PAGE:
Tormented by my failure of will and perplexed by the bewildering landscape I began looking at the topo map of the area shortly after arriving home – to see if I could make any sense out of the experience. Color penciled the different altitudes as a visual aid for comprehension. “Looks cool. Still can’t quite understand. Would love to see it in 3D. Hmmm? Could buildup the topo map in layers. Hmmm? Perhaps cardboard.” Wife: “No. Foam core. Can cut it easily - doesn’t warp - uniform thickness - can paint it.” And thus began a nearly year long relationship with this inanimate stuff.
Begin 2400 meter layer with ¼” foam core. Move up the mountain in 100-meter increments. As I approach Kiersarge Pass and the peaks realize need more in-between layers. Too many discontinuities for comprehension. Need more differentiation to really understand Kiersarge - the fragile pass between the peaks. Shift to 1/8” foam core about 3200 meters. Still not enough. Discover 1/16” exists. Must have. After an extensive search discover 16” foam core from SF @ $279 box. Spare no expense – all speed ahead for art.
Go for it. Lost in the nearly automatic process now. To center the 20-meter layers I use my fingers. Ahhh! Feels so cool. My fingers crave the feel; my palm wants to touch this mammoth basolith. Proceed back down the mountain – shaving layer by layer to insert the rest of the 20-meter layers that were skipped previously. Six months later I snap out of the frenzy.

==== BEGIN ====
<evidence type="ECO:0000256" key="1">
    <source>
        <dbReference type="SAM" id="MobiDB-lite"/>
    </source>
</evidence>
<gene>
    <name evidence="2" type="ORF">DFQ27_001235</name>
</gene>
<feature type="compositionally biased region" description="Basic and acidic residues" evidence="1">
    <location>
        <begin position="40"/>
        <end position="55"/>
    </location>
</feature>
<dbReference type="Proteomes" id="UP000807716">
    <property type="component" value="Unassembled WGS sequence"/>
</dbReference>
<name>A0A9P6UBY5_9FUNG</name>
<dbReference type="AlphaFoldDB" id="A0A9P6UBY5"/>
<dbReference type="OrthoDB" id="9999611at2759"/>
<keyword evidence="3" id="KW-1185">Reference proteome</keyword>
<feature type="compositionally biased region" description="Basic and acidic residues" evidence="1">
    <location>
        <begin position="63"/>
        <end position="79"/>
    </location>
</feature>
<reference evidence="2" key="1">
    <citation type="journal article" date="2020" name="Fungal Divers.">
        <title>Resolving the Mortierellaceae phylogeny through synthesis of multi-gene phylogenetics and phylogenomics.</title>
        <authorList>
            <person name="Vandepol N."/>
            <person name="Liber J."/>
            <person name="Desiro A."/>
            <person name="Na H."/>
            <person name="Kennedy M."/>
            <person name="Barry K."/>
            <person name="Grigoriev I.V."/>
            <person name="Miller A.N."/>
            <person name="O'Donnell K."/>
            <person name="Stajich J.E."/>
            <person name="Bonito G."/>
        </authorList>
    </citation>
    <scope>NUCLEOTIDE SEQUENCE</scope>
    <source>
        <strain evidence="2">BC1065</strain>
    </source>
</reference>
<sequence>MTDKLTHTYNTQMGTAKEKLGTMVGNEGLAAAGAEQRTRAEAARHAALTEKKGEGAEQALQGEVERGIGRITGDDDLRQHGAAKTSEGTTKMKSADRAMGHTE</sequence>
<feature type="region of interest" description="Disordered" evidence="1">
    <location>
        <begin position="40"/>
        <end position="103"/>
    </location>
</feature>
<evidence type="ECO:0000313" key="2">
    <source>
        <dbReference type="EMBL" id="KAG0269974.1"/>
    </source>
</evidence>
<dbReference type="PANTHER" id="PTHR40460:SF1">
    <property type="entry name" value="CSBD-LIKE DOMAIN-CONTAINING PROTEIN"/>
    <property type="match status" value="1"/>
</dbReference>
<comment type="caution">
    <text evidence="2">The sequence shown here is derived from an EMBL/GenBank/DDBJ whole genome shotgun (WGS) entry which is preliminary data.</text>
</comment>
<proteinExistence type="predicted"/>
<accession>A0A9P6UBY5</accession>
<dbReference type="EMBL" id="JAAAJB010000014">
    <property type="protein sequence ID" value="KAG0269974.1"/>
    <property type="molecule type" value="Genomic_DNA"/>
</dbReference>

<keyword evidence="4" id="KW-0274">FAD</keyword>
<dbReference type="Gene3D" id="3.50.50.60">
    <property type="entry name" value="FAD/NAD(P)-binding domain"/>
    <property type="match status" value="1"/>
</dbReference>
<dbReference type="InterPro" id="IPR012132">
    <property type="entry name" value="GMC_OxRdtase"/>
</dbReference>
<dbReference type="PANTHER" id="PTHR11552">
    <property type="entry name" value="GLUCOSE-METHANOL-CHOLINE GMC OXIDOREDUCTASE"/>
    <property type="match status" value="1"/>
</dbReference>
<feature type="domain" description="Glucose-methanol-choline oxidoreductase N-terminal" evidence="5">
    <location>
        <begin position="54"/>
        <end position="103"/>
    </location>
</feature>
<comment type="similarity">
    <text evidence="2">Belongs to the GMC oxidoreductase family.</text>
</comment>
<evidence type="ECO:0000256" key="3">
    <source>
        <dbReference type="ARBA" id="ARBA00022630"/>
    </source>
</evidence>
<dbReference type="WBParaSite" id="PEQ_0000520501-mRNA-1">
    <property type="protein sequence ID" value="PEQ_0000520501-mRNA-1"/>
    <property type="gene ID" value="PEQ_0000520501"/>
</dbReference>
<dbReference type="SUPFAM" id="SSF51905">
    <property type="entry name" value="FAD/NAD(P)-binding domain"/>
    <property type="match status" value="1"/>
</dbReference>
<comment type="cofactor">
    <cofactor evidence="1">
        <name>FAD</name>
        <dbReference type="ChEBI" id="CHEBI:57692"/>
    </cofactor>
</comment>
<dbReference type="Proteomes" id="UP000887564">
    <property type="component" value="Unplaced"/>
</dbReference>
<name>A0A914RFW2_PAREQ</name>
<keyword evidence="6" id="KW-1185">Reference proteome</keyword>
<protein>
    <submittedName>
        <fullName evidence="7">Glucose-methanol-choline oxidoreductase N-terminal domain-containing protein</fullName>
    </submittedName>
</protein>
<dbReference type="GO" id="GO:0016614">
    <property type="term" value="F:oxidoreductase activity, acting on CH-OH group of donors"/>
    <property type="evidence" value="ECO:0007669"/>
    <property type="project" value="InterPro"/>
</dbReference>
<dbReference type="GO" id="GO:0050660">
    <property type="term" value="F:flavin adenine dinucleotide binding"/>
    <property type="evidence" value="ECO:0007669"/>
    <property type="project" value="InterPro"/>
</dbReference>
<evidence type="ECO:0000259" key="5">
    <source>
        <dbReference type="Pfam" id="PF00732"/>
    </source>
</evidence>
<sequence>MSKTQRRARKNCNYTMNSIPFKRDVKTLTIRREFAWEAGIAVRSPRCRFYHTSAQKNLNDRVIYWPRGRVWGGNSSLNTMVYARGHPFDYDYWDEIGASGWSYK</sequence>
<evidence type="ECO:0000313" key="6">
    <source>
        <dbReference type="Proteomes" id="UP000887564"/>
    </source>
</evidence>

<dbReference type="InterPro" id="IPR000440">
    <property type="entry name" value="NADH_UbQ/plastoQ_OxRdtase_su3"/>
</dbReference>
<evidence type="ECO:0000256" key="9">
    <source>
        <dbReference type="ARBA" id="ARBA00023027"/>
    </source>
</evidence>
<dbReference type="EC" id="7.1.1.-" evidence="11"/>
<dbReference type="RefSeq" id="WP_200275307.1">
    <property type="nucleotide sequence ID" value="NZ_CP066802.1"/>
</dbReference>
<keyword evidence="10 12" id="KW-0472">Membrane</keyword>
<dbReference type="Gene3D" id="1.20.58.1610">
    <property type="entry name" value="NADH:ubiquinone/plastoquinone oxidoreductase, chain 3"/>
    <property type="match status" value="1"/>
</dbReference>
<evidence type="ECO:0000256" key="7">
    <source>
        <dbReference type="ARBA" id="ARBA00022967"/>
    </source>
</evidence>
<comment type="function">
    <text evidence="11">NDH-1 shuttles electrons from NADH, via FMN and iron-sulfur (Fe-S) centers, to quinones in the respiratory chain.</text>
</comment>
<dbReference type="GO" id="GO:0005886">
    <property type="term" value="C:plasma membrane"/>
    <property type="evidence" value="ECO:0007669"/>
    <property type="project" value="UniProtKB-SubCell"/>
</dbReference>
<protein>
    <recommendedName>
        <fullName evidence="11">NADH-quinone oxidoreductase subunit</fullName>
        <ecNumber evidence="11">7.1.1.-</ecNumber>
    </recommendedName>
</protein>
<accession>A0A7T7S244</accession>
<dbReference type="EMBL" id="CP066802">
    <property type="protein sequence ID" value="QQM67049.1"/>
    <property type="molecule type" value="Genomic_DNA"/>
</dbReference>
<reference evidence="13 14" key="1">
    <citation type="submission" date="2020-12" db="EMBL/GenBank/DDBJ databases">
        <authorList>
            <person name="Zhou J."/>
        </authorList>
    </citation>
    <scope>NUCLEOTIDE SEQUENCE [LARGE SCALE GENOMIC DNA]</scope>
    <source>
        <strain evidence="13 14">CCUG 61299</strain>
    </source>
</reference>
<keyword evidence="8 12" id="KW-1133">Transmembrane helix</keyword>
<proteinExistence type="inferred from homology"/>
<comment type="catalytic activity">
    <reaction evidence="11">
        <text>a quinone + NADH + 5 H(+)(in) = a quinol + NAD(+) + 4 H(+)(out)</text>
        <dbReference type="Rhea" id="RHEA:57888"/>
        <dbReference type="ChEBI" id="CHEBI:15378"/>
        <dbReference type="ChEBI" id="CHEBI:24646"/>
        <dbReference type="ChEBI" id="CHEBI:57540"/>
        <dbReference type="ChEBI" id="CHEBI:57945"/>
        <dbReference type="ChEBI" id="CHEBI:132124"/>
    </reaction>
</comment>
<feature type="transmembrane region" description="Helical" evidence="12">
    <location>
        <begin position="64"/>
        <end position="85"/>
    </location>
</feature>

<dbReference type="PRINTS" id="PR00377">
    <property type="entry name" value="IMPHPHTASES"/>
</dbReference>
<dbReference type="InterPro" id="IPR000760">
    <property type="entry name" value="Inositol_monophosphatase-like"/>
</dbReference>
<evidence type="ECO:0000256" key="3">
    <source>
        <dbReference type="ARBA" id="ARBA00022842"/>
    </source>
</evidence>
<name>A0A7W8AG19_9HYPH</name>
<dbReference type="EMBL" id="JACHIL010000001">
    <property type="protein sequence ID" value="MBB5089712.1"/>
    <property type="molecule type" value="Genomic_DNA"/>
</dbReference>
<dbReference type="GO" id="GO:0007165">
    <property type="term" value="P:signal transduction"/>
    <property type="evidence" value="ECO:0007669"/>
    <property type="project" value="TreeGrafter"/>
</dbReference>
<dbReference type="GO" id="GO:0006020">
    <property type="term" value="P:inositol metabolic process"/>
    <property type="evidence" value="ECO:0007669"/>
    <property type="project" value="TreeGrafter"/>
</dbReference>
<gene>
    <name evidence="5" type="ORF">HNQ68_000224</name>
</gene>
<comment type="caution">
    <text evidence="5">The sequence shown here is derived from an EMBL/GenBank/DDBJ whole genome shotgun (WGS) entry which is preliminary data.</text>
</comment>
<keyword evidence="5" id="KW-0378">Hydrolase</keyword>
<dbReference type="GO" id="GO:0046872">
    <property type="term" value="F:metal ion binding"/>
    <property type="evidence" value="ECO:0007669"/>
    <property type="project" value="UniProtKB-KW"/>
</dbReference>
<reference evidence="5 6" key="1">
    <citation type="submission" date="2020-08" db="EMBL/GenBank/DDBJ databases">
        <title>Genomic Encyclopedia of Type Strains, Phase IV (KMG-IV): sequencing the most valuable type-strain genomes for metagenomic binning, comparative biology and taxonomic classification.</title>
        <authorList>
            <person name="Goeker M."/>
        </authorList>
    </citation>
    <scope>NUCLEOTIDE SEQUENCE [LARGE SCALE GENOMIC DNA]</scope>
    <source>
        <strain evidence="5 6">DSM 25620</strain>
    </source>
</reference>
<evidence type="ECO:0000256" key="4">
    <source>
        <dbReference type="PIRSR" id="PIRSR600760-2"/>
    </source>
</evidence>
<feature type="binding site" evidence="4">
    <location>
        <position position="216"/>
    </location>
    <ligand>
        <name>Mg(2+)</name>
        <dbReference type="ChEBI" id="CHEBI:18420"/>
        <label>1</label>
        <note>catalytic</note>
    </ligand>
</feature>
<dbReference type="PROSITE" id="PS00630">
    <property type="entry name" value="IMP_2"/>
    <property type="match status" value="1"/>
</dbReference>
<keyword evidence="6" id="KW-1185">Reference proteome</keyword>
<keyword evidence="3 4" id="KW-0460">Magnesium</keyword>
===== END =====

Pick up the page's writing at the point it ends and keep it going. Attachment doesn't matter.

Still don’t fully understand the rock formations. Do research. Write my What is a Mountain? book – includes findings and motivations behind this weird obsession. Return to Kiersarge 2 summers after the original scare to face my fears – accompanied by youngest daughter 12-year-old Miranda, 43-year-old wife Laurie, and Leo our insane Jack Russell puppy. Armed with understanding and two walking sticks for stability make it up to the Pass with the whole pack – conquering fear. Whoa! Such a frenzy. What a rush! And the incredible residue: a mini mountain, a book and a marvelous memory.
Multiple perspectives of this unusual sculpture.
Strangely enough this unusual project was bookended by my next painting, “My Three Women: Before the Fall”.
Oil on Panel (12"x16")
One of my favorites. The love of daughters and mother is obvious due to the group hug, which is augmented by the bench that envelops them and the vegetation that encloses them. Love the circling lines, the integrated colors, the intimacy and the spontaneity of the vision. Note the pot of fire at the lower right – coals glowing with potential. The girls are pre-puberty – still living at home, still engrossed in the life of the nuclear family – hence before the fall into boys, ambition, adulthood and ultimately leaving home – with the pain of separation that this entails.